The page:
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Однажды твоя жизнь будет оценена не по тому сколько денег ты заработал и сколько у тебя машин. А по тому как ты повлиял на чью-то жизнь...


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Chirurgia OMF

Practical Periodontal Plastic Surgery


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Mucogingival therapy is a general term describing nonsurgical
and surgical treatment procedures for the correction
of defects in morphology, position, and/or amount of soft
tissue and underlying bony support around teeth and dental
implants. The term mucogingival surgery was introduced
in the literature by Friedman in 1957 and was
defined as “surgical procedures for the correction of relationship
between the gingiva and the oral mucous membrane
with reference to problems associated with attached
gingiva, shallow vestibules, and a frenum attachment that
interfere with the marginal gingiva.” Frequently, however,
the term mucogingival surgery described all surgical procedures
that involved both the gingiva and the alveolar
mucosa.
Consequently, not only were techniques designed (a) to
enhance the width of the gingiva and (b) to correct particular
soft tissue defects regarded as mucogingival procedures,
but included in this group of periodontal treatment
modalities were (c) certain pocket-elimination approaches.
According to the latest version of the American Academy of
Periodontology’s Glossary of Periodontal Terms (1992),
mucogingival surgery is defined as “plastic surgical procedures
designed to correct defects in the morphology, position
and/or amount of gingiva surrounding the teeth.” Miller
(1993) proposed that the term periodontal plastic surgery
is more appropriate because mucogingival surgery has
moved beyond the traditional treatment of problems associated
with the amount of gingiva and recession-type defects
to include correction of ridge form and soft tissue aesthetics.
Consequently, periodontal plastic surgery is defined as
“surgical procedures performed to prevent or correct
anatomic, developmental, traumatic, or plaque diseaseinduced
defects of the gingiva, alveolar mucosa, or bone”
(American Academy of Periodontology 1996, p. 702).

Periodontal plastic surgery procedures are performed to
prevent or correct anatomical, developmental, traumatic,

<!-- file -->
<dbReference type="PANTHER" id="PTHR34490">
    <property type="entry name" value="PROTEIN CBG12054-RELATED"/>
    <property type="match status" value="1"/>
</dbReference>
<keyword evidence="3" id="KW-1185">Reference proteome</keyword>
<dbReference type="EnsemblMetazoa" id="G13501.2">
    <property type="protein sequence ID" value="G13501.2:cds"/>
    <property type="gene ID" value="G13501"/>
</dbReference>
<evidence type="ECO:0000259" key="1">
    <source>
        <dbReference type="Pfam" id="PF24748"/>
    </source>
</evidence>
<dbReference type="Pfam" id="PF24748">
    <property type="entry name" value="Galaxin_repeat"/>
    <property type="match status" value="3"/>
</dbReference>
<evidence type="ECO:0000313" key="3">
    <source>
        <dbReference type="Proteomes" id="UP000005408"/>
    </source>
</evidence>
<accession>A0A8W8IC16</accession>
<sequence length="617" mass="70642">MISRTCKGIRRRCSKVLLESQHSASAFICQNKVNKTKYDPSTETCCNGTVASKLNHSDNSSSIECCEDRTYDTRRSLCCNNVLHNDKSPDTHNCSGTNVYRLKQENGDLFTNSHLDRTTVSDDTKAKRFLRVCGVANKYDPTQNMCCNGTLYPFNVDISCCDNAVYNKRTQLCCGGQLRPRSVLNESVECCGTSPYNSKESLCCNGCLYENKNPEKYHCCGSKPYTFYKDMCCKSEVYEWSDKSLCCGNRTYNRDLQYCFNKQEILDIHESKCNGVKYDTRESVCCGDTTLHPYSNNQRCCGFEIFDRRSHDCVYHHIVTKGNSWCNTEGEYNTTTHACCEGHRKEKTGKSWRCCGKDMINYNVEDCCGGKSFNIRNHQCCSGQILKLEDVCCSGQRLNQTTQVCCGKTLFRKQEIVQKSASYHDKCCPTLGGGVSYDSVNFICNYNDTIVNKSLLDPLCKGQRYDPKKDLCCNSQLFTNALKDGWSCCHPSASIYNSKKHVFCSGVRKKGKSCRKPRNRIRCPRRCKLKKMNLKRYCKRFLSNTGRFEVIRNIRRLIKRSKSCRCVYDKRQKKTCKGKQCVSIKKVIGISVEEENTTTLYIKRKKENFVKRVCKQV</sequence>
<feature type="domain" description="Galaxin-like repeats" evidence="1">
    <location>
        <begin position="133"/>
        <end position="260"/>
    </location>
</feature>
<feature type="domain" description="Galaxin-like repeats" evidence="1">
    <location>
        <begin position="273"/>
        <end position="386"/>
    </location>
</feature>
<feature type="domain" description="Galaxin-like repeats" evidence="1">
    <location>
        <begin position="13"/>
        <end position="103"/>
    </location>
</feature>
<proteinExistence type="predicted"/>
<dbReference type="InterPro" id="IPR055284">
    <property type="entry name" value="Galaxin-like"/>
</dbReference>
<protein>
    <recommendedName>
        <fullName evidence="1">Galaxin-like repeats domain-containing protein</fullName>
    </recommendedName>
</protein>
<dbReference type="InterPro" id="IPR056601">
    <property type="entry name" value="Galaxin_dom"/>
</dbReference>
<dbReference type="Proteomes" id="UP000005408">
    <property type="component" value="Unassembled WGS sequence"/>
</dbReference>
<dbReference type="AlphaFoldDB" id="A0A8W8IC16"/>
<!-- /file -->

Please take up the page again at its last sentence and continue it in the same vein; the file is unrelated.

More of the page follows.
or plaque disease–induced defects of the gingiva, alveolar
mucosa, and bone [American Academy of Periodontology
(AAP) 1996].
THERAPEUTIC SUCCESS
This is the establishment of a pleasing appearance and
form for all periodontal plastic procedures.
INDICATIONS
Gingival augmentation
This is used to stop marginal tissue recession or to correct
an alveolar bone dehiscence resulting from natural or
orthodontically induced tooth movement. It facilitates
plaque control around teeth or dental implants, or is used
in conjunction with the placement of fixed partial dentures
(Nevins 1986; Jemt et al. 1994).
Root coverage
The migration of the gingival margin below the cementoenamel
junction with exposure of the root surface is
called gingival recession, which can affect all teeth surfaces,
although it is most commonly found at the buccal
surfaces. Gingival recession has been associated with
tooth-brushing trauma, periodontal disease, tooth malposition,
alveolar bone dehiscence, high muscle attachment,
frenum pull, and iatrogenic dentistry (Wennstrom
1996). Gingival recessions can be classified in four categories
based on the expected success rate for root coverage
(Miller 1985):
• Class I: A recession not extending beyond the mucogingival
line; normal interdental bone. Complete root coverage
is expected.
• Class II: A recession extending beyond the mucogingival
line; normal interdental bone. Complete root coverage
is expected.
• Class III: A recession to or beyond the mucogingival line.
There is a loss of interdental bone, with level coronal to
gingival recession. Partial root coverage is expected.
• Class IV: A recession extending beyond the mucogingival
line. There is a loss of interdental bone apical to the
level of tissue recession. No root coverage is expected.
Root-coverage procedures are aimed at improving aesthetics,
reducing root sensitivity, and managing root caries
and abrasions.
Augmentation of the edentulous ridge
This is a correction of ridge deformities following tooth loss
or developmental defects (Allen et al. 1985; Hawkins et al.
1991). It is used in preparation for the placement of a fixed
partial denture or implant-supported prosthesis when aesthetics
and function could be otherwise compromised.
Ridge deformities can be grouped into three classes
(Seibert 1993):
• Class I: A horizontal loss of tissue with normal, vertical
ridge height
• Class II: Vertical loss of ridge height with normal, horizontal
ridge width
• Class III: Combination of horizontal and vertical tissue loss
Aberrant frenulum
This is used to help close a diastema in conjunction with
orthodontic therapy. It is used in treating gingival tissue
recession aggravated by a frenum pull (Edwards 1977).
Prevention of ridge collapse associated
with tooth extraction (socket preservation)
The maintenance of socket space with a bone graft after
extraction will help reduce the chances of alveolar ridge
resorption and facilitate future implant placement.
Crown Lengthening
This is used when there is not enough dental tissue available
or to improve aesthetics (Bragger et al. 1992; Garber
& Salama 1996).
Exposure of nonerupted teeth
The procedure is aimed at uncovering the clinical crown of
a tooth that is impacted and enable its correct positioning
on the arch through orthodontic movement.
Loss of interdental papilla
No technique can predictably restore a lost interdental
papilla. The best way to restore a papilla is not to lose it in
the first place.

 

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